NASA Captures Totally Tubular Image Of A Surfboard Object Orbiting The Moon

hero nasa lro surfboard shape
NASA captured a mystical surfboard hovering above the lunar surface with its Lunar Reconnaissance Orbiter (LRO). The surfboard figure is actually the Korea Aerospace Research Institute’s Danuri lunar orbiter, which orbits the Moon parallel to LRO.

When someone thinks about images of the Moon being sent back to Earth, they don’t typically expect to see something that resembles a surfboard. But this was this case in images from NASA’s LRO spacecraft taken between March 5 and 6, 2024. Of course, this was not a surfboard, but instead a smeared image of Korea’s Danuri lunar orbiter.

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LRO was oriented down 43 degrees from its typical position of looking down at the lunar surface to capture Danuri.

Danuri was captured in a totally tubular manner using LRO’s narrow angle camera during three orbits, while LRO was close enough to the Korean orbiter to snag the shots. Those incredible shots took immaculate timing on the part of the LRO operations team in pointing LRO’s camera array to the right place at the right time. The lunar orbiter appears smeared due to the two spacecraft traveling at speeds of about 7,500mph, or 11,500kph, even though the camera’s exposure time was only 0.338 milliseconds.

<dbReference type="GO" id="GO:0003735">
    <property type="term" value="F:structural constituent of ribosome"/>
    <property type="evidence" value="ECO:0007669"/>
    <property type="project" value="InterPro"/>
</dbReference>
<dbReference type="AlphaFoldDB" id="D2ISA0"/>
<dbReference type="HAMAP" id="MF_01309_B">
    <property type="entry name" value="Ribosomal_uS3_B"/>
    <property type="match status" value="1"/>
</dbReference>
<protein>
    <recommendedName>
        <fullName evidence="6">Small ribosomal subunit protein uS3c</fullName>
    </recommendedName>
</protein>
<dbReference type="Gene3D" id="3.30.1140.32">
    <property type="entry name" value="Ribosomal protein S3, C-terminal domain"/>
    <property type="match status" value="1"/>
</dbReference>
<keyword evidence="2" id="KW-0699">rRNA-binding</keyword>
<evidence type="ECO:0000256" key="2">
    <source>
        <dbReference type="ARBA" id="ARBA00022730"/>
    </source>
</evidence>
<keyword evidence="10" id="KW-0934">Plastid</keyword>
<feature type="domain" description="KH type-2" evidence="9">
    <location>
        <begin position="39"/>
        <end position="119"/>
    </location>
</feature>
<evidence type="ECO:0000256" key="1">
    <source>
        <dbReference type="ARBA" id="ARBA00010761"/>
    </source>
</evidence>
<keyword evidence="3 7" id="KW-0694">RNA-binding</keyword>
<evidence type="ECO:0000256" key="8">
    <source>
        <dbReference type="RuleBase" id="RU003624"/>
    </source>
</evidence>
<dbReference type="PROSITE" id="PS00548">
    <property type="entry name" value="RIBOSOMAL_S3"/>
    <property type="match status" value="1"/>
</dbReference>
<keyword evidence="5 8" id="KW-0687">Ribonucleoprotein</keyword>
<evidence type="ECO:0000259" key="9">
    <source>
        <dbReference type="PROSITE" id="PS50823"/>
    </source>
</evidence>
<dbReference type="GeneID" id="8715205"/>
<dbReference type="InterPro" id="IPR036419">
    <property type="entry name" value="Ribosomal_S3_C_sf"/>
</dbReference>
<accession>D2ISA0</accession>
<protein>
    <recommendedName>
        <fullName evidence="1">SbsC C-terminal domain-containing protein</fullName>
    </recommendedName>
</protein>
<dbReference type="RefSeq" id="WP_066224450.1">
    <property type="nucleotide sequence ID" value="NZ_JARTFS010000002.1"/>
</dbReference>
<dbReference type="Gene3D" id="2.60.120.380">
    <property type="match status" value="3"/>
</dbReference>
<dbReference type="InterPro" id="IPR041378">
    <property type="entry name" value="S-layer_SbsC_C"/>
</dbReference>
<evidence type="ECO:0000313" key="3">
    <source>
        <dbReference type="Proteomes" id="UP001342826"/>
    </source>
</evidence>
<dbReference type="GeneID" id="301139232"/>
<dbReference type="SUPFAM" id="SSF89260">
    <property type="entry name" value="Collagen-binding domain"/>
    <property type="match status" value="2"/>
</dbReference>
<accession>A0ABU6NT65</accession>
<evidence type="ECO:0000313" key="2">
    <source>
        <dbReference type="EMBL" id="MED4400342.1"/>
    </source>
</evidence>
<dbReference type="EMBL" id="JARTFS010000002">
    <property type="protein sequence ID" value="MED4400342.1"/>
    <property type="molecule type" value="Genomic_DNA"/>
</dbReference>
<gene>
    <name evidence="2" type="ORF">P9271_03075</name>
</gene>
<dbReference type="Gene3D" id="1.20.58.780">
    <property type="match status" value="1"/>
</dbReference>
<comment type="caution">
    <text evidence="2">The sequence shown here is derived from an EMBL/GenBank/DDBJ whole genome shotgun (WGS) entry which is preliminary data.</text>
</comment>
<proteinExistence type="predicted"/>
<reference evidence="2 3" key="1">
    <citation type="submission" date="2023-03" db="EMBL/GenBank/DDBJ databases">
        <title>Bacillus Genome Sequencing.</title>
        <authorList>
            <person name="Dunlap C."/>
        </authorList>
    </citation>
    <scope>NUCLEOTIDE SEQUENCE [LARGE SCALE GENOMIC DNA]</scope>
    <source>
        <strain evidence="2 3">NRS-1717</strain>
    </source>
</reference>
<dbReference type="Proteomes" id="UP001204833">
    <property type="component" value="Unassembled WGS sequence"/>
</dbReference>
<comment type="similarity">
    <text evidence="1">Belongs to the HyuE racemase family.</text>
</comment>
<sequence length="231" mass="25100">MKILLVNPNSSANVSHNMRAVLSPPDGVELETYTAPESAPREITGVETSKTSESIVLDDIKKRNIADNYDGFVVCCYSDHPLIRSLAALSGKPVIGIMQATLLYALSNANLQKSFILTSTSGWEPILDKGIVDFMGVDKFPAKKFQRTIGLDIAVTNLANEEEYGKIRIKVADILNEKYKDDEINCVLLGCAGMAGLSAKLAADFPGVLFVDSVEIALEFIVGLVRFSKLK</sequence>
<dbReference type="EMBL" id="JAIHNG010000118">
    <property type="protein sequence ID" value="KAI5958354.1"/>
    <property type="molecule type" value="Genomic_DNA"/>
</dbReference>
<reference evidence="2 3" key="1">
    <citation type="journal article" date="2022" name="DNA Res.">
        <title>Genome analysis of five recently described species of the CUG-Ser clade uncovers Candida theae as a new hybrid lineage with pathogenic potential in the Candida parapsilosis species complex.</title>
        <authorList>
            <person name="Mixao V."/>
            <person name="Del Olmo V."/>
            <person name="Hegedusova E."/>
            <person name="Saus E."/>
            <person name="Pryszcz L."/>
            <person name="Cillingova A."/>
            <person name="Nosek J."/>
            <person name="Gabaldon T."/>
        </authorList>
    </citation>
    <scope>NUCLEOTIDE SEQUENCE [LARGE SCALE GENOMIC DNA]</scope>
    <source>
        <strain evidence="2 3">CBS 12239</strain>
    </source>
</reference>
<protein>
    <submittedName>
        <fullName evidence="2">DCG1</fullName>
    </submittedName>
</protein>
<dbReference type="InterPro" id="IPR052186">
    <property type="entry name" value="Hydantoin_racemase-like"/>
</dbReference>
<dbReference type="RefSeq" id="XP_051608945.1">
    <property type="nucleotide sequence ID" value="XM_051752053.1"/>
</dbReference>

While Danuri has only been orbiting the Moon since December 2022, LRO launched on its lunar mission on June 18, 2009. The seasoned spacecraft was the first US mission to the Moon in over a decade, and has created an 3D map of the Moon as part of a program to identify future landing sites and resources.

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This image shows Danuri in the white box near the right-hand corner of the image.

This also is not the first time LRO has sneaked a peek at another spacecraft while orbiting the Moon. The most recent image of another spacecraft was taken on February 24, 2024, when the lunar orbiter grabbed an image of Intuitive Machine’s Nova-C lander, called Odysseus.

Images from LRO will be vital in upcoming Artemis missions, which will place human boots back on the lunar surface for the first time in over 50 years. LRO is managed by NASA’s Goddard Space Flight Center in Greenbelt, Maryland.